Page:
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Archive for January 28th, 2019

Caldecott Medal Winner

 

by Sam Juliano

Caldecott Medal Winners Announced!

In the end it was the ravishing masterpiece Hello Lighthouse by the remarkably gifted Sophie Blackall which was named the Caldecott Medal winner in Seattle on Monday morning. This is the lovely Ms. Blackall’s second Caldecott Gold over the past few years.  Caldecott Honors went to Alma and How She Got Her Name (Juana Martinez-Neal); A Big Mooncake for Little Star (Grace Lin);  The Rough Patch (Brian Lies) and Thank You Omu (Oge Mora), all fabulous and deserving books.  My review of Hello Lighthouse appeared at Wonders in the Dark a few days ago.  My series ended after twenty-nine (29) essays.

R.I.P Michel Legrand, one of the greatest film composers of all-time.

Lucille and I attended a fabulous classical concert on Sunday afternoon titled “Shakespeare in Song” at the United Methodist Church in New Providence, New Jersey.  I will be penning a full review on it this coming week. (more…)

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by Sam Juliano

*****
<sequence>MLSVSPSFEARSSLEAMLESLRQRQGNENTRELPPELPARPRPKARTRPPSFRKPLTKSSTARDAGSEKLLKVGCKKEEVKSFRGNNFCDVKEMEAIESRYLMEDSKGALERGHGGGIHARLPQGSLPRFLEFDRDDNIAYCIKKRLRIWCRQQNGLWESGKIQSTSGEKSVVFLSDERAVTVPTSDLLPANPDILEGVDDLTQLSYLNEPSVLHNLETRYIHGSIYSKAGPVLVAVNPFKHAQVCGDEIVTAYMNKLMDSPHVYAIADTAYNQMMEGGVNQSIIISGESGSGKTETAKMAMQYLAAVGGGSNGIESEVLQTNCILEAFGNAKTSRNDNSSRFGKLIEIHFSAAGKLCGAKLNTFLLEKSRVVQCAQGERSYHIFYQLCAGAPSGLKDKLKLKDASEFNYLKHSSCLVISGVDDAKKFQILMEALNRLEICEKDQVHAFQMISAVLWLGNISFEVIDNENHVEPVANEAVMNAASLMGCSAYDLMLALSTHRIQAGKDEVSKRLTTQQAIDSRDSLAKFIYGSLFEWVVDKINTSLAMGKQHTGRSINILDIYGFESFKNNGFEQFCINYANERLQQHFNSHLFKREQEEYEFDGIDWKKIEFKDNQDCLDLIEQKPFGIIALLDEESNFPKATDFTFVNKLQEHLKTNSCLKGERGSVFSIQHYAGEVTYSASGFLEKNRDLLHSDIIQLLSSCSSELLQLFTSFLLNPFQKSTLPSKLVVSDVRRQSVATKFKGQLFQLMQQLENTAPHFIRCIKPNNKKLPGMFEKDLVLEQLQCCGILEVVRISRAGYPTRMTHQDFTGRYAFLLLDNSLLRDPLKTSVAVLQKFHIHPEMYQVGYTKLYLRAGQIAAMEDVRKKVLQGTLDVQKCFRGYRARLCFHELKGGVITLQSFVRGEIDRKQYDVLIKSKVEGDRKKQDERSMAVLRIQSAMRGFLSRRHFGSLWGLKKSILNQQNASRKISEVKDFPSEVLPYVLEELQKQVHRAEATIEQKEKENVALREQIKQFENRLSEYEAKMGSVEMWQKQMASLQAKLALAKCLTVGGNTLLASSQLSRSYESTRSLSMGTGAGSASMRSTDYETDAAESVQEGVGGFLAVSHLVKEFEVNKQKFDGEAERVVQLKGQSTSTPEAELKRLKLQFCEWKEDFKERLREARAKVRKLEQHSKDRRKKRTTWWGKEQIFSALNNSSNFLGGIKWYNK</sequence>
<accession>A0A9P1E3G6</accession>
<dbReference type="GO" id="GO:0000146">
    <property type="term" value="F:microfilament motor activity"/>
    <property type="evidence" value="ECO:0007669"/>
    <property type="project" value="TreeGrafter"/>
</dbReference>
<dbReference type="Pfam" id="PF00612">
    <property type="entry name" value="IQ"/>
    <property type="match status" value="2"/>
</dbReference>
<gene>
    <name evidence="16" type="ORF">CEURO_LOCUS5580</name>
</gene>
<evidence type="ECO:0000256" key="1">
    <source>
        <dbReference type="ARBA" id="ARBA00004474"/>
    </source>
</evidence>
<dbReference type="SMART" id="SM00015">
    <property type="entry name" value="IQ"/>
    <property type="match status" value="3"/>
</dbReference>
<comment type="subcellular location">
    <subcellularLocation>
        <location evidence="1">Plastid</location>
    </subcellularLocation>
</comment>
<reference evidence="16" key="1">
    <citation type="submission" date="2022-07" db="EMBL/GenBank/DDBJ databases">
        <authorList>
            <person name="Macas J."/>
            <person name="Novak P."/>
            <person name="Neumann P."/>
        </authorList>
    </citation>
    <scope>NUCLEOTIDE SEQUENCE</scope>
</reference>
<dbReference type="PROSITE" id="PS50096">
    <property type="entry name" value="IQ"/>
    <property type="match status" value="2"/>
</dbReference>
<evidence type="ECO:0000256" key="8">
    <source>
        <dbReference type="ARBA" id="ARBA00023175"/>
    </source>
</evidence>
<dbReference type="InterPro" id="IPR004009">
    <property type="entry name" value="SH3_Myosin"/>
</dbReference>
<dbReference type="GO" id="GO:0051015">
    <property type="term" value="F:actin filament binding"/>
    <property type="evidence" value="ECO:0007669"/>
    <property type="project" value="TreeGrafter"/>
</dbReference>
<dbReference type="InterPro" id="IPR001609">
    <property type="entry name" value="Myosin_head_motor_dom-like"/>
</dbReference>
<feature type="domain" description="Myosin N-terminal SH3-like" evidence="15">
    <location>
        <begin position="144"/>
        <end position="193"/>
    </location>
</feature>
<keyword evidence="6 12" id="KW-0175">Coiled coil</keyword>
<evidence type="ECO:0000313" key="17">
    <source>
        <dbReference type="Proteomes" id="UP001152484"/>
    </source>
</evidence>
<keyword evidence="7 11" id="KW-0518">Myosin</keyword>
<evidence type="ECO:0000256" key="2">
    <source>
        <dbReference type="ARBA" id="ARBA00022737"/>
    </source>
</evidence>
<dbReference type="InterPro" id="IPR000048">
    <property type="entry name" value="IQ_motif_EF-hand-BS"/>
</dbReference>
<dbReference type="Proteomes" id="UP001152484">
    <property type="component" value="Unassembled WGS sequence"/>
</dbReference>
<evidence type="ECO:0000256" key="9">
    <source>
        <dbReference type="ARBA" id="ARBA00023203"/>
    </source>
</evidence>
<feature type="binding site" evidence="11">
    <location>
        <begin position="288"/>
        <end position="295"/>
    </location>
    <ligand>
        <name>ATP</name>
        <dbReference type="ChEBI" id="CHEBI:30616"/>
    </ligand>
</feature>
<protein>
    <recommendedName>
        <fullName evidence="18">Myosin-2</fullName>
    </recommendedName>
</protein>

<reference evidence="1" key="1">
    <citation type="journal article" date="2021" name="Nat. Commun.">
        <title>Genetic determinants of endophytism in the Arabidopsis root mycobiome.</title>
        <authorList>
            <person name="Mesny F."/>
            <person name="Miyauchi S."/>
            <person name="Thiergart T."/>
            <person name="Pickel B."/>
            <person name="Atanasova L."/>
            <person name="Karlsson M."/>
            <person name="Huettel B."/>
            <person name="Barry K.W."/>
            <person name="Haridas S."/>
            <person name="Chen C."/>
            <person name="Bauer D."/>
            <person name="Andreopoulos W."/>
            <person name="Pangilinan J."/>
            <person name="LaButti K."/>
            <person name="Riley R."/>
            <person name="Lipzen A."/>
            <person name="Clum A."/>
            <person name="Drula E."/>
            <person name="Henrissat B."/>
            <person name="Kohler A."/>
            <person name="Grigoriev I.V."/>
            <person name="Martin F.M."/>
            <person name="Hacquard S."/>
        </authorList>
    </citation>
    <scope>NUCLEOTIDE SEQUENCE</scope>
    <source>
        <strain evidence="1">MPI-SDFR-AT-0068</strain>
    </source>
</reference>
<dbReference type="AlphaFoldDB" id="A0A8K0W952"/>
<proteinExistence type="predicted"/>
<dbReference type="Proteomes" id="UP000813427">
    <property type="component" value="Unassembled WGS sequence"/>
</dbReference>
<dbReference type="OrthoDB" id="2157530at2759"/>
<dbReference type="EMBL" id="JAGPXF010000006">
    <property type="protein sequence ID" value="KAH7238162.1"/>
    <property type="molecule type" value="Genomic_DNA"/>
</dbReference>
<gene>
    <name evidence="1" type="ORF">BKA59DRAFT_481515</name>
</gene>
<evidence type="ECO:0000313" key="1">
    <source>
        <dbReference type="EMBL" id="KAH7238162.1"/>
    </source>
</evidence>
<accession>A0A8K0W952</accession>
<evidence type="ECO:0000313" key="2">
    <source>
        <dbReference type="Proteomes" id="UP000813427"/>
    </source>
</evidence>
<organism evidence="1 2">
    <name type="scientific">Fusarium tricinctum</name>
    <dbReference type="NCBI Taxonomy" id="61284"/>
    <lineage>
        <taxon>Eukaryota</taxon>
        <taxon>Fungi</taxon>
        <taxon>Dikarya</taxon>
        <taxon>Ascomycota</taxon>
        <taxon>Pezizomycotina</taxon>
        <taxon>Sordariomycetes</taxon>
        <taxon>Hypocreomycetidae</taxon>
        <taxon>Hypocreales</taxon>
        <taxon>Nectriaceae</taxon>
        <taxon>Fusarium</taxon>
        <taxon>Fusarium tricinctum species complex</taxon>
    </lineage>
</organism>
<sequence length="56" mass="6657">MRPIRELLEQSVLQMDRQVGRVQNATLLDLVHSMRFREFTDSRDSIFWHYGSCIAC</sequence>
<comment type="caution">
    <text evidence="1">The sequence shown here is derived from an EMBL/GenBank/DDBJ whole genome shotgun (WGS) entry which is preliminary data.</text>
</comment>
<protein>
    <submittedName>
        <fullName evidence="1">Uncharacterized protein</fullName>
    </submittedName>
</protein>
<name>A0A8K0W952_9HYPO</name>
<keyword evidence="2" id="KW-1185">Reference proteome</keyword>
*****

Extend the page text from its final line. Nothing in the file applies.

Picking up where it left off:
Growing up in a town in Northern Jersey just a stone’s throw from Manhattan back in the 60’s and 70’s, soccer or futbal as it continues to be called by some passionate advocates had scarcely taken hold.  The rage on the sporting front was baseball, American football and basketball in that order.  The closest game to soccer in concept and execution was ice hockey which placed fourth in order of popularity.  As the once prohibitively Italian-American town’s ethnicity re-defined itself starting in the late 80’s, the world’s most popular sport began to take hold.  Decades later the community is 85% Hispanic and soccer has effectively become the town’s game of choice by a wide margin.  Baseball and American football leagues once thriving have long disbanded and the one specious field, designed for the community’s Babe Ruth League is now a lighted soccer field in operation every day from the time school closes till 10:00 and on the weekend from early morning till late at night.  Soccer is now all the rage much as it is in one 2018’s most infectious and immersive picture books, The Field by Baptiste Paul, with illustrations by Jacqueline Alcantara.  The latter’s exotic front cover, a lush olive green tapestry showing the game’s all-encompassing allure to young and old, replicated on the dust jacket is in the humble opinion of this reviewer the most exquisite of the hundreds of picture books released this past year.  And there have been a number of front cover gems to be sure.    The front end papers accentuate soccer’s hold on St. Lucia on the Domenican Islands where the game spills over from a cow field to an adjoining forest.  Alcantara’s sumptuous color blends bring this exotic locale into the classroom or home where The Field is being read and each of the illustrations in the book whether they are vignette style, full page or double page canvases they are vibrant and bursting with energy.  Paul effectively integrates the Creole language, which is this area of the world is heavily French based with some Spanish, Portuguese and English, by placing Creole next to English in the text throughout.   At the outset a take charge youth wearing white who was first seen in prominent form on the cover make his rounds to recruit players. (more…)

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